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Showing posts from November, 2020

Disengagements as a progress metric is a bad idea (Metrics Episode 2)

  We should be worried about road testing safety metrics, not disengagements. A disengagement happens when the autonomy in a self driving car detects an internal problem, or a human test driver takes over control of a self driving car test platform because of safety concerns. Self driving car developers have to report these disengagements, for example, to California. The apparent rationale for requiring these reports is that all things being equal, disengagements per mile might decrease over time as technology matures. Along those lines, eventually when disengagements reached zero, you might think it’s time to deploy the vehicle without a human test driver. The problem is that this model is much too simplistic and more importantly, not all things are equal. Let’s start with some basics. Not all miles are equal. If you wanted to game disengagements, you could do so by driving around an empty block in beautiful weather at 4:00 AM with no traffic, no pedestrians, nothing on the road, arou

Number of miles as a self-driving car progress and safety metric (Metrics Episode 1)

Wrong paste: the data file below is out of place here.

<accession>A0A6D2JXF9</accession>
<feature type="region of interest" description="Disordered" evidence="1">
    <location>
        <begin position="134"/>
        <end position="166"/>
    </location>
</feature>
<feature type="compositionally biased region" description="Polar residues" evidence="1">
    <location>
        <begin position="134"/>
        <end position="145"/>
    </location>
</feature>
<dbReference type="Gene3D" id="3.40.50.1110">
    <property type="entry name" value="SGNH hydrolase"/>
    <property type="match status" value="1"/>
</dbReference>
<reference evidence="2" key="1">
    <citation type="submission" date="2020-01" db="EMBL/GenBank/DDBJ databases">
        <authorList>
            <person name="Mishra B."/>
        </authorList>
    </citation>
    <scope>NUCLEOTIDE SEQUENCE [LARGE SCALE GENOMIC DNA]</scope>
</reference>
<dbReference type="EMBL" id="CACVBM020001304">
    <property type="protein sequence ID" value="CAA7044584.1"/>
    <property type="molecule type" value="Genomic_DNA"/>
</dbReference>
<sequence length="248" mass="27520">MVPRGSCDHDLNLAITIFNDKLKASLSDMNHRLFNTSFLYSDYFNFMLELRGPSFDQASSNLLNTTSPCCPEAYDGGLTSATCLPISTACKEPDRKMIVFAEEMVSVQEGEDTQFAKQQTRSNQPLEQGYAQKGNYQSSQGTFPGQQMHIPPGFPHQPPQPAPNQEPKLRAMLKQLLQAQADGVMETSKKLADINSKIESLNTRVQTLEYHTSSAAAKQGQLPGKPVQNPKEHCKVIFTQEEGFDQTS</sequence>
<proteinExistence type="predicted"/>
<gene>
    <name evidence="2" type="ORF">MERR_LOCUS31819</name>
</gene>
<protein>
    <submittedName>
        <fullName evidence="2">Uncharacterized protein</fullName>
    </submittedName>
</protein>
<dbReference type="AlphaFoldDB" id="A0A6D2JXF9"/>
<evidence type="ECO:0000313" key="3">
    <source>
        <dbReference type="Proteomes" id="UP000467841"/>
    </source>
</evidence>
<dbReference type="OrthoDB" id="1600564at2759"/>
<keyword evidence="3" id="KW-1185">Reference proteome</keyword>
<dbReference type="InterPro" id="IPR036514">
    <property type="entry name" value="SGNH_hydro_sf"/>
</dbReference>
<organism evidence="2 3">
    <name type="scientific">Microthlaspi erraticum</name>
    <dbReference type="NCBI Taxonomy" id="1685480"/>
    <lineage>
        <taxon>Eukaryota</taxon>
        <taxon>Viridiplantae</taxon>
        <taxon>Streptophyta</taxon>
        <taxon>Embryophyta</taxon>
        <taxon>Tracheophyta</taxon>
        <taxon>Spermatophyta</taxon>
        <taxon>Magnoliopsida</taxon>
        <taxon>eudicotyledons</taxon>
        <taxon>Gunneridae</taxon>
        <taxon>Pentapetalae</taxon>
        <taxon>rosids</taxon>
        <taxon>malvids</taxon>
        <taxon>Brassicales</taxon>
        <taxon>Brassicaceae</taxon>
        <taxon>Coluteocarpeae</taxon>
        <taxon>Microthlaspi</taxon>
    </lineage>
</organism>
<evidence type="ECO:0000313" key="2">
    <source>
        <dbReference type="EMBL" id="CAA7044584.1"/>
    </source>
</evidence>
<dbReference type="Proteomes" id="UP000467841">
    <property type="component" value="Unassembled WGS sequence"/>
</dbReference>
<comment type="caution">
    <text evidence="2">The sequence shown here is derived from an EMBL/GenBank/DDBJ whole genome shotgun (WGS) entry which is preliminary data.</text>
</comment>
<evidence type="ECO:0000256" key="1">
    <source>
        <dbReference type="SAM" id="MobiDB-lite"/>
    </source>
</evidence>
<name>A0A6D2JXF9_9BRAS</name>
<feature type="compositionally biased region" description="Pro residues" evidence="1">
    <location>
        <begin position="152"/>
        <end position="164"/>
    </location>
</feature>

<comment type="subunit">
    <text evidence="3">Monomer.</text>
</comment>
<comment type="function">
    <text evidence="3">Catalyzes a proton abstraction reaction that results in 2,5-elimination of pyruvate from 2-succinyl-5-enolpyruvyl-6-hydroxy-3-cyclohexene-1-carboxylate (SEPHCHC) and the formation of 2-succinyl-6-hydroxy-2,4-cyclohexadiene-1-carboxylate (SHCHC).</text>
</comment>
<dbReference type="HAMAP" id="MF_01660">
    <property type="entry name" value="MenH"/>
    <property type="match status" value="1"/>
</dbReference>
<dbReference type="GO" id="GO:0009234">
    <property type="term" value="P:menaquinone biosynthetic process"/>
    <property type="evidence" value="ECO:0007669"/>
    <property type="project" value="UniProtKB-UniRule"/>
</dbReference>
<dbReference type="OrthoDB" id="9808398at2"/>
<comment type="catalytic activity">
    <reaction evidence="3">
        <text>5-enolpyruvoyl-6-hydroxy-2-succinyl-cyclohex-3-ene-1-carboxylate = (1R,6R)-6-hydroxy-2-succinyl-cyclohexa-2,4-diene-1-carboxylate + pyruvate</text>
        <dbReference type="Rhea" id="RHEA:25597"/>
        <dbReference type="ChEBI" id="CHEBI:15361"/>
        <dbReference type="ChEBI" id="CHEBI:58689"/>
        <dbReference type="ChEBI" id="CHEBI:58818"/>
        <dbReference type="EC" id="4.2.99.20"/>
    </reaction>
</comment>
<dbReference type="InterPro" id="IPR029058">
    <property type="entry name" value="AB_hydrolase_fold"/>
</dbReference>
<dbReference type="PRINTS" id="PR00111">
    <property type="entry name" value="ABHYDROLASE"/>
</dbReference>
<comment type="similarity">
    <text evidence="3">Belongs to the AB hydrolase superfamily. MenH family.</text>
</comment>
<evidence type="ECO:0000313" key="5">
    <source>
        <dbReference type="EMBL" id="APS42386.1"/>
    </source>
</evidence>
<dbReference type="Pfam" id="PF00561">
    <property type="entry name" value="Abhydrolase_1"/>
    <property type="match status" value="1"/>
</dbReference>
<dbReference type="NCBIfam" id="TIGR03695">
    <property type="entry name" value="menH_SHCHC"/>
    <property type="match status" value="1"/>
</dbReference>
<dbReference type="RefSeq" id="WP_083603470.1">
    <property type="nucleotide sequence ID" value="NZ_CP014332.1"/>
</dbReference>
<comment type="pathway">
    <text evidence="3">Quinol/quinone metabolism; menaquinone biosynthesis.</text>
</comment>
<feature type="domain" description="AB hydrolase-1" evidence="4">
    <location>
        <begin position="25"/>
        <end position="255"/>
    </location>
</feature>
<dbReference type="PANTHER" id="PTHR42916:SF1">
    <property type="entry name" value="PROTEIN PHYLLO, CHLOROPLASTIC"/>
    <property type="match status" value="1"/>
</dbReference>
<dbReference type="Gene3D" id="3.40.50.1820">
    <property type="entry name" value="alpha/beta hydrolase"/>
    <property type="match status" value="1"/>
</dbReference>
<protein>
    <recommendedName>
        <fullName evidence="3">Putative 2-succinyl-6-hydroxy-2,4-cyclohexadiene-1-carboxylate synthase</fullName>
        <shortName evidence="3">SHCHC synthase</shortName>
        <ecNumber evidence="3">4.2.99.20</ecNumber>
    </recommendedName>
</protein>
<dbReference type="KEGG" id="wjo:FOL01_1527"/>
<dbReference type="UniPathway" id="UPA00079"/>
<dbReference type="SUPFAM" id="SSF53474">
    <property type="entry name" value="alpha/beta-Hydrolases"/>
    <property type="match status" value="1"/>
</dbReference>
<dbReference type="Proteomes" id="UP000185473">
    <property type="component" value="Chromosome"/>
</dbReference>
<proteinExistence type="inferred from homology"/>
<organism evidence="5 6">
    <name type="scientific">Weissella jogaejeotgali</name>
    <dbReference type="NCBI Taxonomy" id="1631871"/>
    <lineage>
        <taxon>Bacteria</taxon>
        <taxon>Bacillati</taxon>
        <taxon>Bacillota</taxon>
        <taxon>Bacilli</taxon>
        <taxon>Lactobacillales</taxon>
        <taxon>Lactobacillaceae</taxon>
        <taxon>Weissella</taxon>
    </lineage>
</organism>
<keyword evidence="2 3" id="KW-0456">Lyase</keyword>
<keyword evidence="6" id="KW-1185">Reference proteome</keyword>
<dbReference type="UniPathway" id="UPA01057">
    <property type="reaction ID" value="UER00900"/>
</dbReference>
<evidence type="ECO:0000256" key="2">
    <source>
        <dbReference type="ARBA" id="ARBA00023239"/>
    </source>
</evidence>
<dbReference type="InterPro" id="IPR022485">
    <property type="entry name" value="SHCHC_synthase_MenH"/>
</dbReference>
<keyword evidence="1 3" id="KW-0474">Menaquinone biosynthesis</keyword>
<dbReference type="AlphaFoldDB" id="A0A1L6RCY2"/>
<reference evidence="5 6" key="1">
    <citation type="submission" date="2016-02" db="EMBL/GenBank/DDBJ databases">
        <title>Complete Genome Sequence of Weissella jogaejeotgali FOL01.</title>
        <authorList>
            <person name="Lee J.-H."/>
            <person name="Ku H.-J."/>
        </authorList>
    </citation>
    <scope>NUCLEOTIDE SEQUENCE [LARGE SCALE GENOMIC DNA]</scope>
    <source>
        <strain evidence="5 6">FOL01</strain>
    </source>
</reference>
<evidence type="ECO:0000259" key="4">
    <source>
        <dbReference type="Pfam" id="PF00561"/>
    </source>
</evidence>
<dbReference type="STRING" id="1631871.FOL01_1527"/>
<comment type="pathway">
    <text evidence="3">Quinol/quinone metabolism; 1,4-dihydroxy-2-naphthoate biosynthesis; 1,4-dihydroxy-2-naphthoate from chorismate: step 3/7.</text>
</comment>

Even if you have the best possible safety drivers, every test mile adds some risk.  Make sure every mile of road testing is actually doing something important. You hear people saying that testing for lots and lots of miles must mean some self-driving car company is better than the rest, or at least in the lead in the so-called race to autonomy. But not so fast, there’s more to it than that. Some companies have millions of miles of road testing experience, and to be sure that’s an impressive accomplishment. If they have that many miles, certainly they have incentive to boast about it in saying, “Look how many miles we have.” And the press often says, “All right, these guys have lots and lots of miles, somehow that must be in they’re ahead.” But miles really doesn’t tell you who’s safer or even necessarily ahead. Miles is a mostly reflection about the resources they have available to deploy a test fleet. If you have lots of money, you can buy a lot of cars, hire lots of people, and put t